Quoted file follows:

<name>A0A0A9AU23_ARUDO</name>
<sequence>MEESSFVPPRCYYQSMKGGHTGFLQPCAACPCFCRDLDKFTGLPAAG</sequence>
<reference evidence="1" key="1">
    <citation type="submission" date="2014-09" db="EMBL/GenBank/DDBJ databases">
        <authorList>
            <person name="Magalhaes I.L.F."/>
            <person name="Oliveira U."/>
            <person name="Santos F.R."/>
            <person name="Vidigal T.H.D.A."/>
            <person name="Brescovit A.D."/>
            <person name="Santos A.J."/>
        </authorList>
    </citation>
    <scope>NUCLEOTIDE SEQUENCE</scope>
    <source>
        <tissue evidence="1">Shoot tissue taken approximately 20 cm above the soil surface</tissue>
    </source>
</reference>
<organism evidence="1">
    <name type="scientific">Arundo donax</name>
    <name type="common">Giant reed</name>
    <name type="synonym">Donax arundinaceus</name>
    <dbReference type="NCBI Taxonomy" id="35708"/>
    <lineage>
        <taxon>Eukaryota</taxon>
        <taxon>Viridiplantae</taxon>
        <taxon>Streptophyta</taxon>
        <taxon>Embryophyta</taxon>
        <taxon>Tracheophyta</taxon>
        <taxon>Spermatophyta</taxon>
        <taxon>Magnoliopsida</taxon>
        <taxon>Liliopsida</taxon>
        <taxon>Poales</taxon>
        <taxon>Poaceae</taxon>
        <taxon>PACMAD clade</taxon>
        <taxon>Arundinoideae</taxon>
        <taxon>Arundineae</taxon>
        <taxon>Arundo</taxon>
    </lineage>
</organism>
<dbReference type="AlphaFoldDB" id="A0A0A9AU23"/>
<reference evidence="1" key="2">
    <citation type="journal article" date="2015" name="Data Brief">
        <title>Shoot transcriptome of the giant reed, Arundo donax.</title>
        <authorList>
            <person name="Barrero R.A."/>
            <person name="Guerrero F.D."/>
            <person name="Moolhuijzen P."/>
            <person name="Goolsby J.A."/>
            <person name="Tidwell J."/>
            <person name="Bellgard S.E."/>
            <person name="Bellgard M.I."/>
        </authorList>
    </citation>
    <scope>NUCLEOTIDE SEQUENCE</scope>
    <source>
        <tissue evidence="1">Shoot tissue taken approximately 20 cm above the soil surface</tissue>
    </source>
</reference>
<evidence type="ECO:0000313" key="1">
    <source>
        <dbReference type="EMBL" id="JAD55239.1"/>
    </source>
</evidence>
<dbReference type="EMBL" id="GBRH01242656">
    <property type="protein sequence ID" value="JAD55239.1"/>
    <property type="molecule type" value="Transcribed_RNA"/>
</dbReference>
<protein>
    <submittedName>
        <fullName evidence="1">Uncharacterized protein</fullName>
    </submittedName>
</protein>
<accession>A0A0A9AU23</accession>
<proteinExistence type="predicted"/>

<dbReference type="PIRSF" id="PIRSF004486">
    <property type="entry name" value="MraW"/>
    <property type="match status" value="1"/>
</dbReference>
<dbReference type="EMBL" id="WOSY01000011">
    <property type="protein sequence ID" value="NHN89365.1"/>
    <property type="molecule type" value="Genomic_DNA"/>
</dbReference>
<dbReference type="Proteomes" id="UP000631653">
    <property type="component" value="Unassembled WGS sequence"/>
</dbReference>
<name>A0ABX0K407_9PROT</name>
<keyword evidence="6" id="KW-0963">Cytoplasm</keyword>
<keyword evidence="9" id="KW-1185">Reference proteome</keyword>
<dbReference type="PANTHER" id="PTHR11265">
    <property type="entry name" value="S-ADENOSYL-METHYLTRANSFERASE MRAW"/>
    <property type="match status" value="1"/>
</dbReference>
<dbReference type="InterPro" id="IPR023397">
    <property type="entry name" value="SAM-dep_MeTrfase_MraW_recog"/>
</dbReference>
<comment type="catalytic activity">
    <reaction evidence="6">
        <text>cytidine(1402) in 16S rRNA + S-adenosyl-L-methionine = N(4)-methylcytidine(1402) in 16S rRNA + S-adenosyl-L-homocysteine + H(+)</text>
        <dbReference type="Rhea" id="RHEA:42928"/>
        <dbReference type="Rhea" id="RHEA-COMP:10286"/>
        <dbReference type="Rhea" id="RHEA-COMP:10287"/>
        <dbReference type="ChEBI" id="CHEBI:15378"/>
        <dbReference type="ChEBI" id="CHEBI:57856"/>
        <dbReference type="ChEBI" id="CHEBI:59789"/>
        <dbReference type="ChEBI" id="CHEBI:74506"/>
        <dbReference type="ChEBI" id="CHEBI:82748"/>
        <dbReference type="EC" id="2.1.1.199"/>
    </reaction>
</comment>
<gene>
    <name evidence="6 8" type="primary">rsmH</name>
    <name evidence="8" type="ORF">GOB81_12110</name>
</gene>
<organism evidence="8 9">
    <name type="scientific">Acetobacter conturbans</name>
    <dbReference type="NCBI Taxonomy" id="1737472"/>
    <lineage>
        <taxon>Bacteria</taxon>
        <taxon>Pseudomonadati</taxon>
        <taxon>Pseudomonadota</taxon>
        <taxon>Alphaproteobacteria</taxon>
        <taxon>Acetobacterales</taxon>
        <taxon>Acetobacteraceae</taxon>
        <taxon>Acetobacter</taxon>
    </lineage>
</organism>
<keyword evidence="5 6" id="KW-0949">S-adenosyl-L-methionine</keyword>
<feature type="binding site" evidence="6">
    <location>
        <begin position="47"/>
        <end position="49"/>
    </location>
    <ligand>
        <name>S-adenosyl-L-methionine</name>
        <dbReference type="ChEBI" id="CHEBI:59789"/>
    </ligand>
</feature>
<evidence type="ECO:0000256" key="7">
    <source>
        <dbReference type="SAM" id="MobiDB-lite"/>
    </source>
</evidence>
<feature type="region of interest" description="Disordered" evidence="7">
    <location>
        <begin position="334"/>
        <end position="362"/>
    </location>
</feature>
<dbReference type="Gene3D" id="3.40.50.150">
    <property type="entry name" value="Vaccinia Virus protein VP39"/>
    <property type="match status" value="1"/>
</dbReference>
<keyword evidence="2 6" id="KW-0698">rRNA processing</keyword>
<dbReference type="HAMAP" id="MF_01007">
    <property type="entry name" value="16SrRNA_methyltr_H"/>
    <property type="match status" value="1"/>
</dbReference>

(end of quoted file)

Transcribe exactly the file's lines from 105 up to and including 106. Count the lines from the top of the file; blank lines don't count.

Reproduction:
        <dbReference type="ChEBI" id="CHEBI:59789"/>
        <dbReference type="ChEBI" id="CHEBI:74506"/>